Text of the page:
1. Forum
  2. >
  3. Topic: Hebrew
  4. >
  5. "אתה אוכל סלט עגבניות."

"אתה אוכל סלט עגבניות."

Translation:You eat a tomato salad.

June 22, 2016

13 Comments


https://www.duolingo.com/profile/aadambialas

So why do you say מרק עגבניה but סלט עגבניות? Is it just how you say it in hebrew or is there some rule behind it?


https://www.duolingo.com/profile/NaftaliFri1

I think עגבניות is more common for both ("soup of tomatoes")

Using the single form implies generality ("soup made of the tomato vegetable") and so can be used, but it seems less common. I don't know if I ever heard it with "salad"


https://www.duolingo.com/profile/TeribleT

It sounds like salahtgvinot. Usually I can hear the separate words, is this just me? Is the first time I couldn't hear the separation. And I speak insanely fast. Like my dad still can't understand me & I've been speaking for decades.


https://www.duolingo.com/profile/Janis559500

I clearly hear him say saLAT agvaniOT. I don't see a date on these posts, so you may have done this one very early in your work with Duolingo Hebrew. Either that or they revised the audio.


https://www.duolingo.com/profile/Sun.of.GOD

Thats why i got it wrong...smh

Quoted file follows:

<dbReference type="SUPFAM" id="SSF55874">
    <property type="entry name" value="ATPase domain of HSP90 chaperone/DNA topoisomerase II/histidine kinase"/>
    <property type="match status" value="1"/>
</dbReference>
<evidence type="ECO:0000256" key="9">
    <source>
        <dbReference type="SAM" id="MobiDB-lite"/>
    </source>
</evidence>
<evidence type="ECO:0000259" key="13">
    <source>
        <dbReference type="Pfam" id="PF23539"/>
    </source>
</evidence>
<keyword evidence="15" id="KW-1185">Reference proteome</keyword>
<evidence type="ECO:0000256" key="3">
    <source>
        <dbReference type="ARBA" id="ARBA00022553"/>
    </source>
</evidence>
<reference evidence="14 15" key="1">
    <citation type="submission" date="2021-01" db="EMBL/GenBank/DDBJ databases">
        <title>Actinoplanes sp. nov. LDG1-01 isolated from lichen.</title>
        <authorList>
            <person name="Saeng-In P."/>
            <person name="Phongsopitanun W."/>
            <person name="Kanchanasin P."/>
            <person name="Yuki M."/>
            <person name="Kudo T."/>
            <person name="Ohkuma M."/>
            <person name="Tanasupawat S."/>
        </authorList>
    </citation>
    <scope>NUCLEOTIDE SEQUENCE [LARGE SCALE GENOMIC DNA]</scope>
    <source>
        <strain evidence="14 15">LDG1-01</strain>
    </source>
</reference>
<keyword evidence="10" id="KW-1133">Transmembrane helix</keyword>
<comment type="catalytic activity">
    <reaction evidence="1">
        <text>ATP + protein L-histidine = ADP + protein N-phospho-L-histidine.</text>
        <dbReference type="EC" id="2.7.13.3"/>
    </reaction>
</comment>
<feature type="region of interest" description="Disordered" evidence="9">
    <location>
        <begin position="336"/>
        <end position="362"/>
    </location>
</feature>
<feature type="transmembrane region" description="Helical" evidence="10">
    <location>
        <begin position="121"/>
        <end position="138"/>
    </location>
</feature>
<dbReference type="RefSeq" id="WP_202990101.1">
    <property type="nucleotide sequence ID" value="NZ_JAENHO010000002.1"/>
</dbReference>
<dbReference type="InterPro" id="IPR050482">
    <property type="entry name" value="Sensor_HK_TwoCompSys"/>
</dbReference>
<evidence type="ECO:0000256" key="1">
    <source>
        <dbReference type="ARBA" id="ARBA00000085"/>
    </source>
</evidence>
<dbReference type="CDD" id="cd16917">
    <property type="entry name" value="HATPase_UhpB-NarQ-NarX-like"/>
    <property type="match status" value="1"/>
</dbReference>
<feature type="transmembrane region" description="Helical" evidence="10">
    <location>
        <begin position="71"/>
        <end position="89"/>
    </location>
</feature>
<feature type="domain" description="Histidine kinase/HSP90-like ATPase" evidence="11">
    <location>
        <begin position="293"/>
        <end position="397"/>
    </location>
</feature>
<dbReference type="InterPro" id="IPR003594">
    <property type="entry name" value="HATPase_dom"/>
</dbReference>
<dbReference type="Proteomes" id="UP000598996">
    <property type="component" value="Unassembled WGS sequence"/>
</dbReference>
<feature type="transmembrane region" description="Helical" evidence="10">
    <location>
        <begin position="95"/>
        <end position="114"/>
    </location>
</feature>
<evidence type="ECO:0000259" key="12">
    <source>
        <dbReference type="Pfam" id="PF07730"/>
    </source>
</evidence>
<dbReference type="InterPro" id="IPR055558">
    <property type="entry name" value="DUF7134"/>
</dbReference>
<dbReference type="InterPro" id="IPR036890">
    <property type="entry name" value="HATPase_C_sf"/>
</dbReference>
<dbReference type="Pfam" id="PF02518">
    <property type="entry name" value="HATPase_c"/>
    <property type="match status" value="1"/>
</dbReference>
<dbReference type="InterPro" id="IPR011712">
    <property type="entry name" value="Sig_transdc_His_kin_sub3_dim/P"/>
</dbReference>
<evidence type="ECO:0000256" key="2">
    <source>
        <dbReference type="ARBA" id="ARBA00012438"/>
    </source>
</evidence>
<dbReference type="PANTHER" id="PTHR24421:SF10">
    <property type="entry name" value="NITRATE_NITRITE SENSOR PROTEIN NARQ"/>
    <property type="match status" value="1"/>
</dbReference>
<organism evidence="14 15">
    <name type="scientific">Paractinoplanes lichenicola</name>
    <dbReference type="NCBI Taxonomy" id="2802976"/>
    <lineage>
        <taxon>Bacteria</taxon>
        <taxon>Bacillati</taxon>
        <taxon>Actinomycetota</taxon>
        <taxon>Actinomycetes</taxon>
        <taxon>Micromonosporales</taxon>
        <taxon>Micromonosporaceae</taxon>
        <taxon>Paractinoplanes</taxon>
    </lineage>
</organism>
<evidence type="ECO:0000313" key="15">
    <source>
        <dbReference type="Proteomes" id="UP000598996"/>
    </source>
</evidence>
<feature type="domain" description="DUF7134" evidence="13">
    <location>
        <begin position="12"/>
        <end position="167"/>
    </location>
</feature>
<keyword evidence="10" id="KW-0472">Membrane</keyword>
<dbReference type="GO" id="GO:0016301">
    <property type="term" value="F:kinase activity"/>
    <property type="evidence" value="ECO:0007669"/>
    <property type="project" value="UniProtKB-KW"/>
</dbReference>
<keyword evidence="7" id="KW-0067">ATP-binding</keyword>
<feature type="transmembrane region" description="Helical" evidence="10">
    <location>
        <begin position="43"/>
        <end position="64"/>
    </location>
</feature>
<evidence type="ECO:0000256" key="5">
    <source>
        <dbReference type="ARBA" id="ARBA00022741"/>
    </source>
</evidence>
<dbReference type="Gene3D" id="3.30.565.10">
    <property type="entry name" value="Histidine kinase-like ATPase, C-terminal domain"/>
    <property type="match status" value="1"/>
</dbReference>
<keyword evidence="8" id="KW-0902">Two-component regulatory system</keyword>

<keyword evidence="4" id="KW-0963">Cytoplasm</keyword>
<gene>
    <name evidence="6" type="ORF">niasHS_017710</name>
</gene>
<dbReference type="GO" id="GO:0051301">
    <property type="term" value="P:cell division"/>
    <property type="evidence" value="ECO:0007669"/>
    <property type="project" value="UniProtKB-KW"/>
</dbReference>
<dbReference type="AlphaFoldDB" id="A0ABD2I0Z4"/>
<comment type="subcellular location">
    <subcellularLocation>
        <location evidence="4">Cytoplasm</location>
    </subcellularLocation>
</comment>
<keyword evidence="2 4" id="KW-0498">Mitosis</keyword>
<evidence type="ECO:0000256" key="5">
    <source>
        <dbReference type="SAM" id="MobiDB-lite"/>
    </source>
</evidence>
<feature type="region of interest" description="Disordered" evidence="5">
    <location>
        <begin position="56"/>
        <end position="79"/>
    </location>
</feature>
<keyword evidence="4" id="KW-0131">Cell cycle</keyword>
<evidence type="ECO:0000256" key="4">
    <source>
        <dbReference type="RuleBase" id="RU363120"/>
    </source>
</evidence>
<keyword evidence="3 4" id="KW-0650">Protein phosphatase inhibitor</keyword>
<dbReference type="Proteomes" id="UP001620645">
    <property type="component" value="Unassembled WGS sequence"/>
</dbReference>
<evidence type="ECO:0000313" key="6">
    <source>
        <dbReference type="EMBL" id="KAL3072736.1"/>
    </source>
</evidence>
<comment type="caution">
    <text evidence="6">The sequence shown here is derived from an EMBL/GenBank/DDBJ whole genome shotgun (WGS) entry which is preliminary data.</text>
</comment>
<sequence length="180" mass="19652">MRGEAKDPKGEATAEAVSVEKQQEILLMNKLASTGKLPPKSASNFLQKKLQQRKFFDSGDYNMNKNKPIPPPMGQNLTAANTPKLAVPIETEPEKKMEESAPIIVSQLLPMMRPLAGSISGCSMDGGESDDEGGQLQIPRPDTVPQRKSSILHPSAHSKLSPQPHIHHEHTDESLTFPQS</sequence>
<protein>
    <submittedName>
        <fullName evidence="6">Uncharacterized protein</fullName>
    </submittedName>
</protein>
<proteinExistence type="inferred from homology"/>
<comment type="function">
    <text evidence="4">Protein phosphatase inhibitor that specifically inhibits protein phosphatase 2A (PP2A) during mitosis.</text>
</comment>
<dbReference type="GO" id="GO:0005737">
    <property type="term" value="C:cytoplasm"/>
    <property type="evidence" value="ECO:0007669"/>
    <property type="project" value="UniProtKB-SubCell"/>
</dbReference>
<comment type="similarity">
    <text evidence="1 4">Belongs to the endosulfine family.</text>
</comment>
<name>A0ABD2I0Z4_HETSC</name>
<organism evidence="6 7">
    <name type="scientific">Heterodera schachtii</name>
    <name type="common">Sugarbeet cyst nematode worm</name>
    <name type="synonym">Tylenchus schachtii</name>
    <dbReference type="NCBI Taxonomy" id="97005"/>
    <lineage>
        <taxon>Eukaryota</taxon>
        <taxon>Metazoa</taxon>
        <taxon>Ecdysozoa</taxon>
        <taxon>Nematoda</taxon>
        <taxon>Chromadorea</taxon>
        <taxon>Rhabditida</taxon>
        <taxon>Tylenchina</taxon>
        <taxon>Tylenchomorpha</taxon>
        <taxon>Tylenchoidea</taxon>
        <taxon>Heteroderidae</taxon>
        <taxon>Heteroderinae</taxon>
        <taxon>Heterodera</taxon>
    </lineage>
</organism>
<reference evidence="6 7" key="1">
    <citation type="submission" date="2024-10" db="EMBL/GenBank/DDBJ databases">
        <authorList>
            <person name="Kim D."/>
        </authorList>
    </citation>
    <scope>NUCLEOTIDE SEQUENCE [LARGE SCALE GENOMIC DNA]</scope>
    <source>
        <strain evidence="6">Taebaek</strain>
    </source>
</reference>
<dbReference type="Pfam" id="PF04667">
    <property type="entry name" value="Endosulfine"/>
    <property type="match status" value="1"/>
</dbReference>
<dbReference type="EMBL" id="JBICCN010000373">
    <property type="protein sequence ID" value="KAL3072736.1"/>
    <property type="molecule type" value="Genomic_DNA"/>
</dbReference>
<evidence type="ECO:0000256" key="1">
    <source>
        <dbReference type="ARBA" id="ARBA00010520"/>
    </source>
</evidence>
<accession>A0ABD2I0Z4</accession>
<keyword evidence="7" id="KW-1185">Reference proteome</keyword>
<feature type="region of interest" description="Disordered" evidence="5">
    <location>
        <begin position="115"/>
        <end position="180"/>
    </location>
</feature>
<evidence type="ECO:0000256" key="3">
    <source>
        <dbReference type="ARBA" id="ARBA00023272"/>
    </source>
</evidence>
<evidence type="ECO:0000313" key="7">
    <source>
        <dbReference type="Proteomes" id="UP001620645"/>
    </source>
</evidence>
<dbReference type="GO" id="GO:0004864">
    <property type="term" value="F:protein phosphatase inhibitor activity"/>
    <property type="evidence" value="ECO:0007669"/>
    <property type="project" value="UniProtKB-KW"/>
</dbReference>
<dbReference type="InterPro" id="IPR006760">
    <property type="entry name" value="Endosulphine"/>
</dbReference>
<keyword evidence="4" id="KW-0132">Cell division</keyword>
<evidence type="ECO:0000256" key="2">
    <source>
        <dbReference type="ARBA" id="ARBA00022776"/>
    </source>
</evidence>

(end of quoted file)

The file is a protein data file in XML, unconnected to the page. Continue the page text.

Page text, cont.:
https://www.duolingo.com/profile/jarrettph

Tomato salad! Never heard of that before. :)


https://www.duolingo.com/profile/OzzieOnkno

tomatoes with mozzarella cheese and basil and olive oil.


https://www.duolingo.com/profile/JayStanton

You're in for a treat!


https://www.duolingo.com/profile/Shoshanah531034

I put salad tomato :-(


https://www.duolingo.com/profile/CaioFranca2

Is this sentence okay?: הילדה ואני אוכלים סלת עגבניות תעים


https://www.duolingo.com/profile/YardenNB

Great! Just two typos: סלט and טעים.


https://www.duolingo.com/profile/ChromateX

Is עגבניות in the genitive case?


https://www.duolingo.com/profile/airelibre

Hebrew doesn’t have cases but I can sort of see where you are coming from.

Hebrew has smikhut compounds consisting of a nismakh and a somekh. Somekh is the second word, so עגבניות here is the somekh. The second word never changes form in smikhut, so you can’t really call it a case. However, it does have the sense “of tomatoes”, so it is vaguely similar to the genitive.

https://en.m.wikipedia.org/wiki/Construct_state

Learn Hebrew in just 5 minutes a day. For free.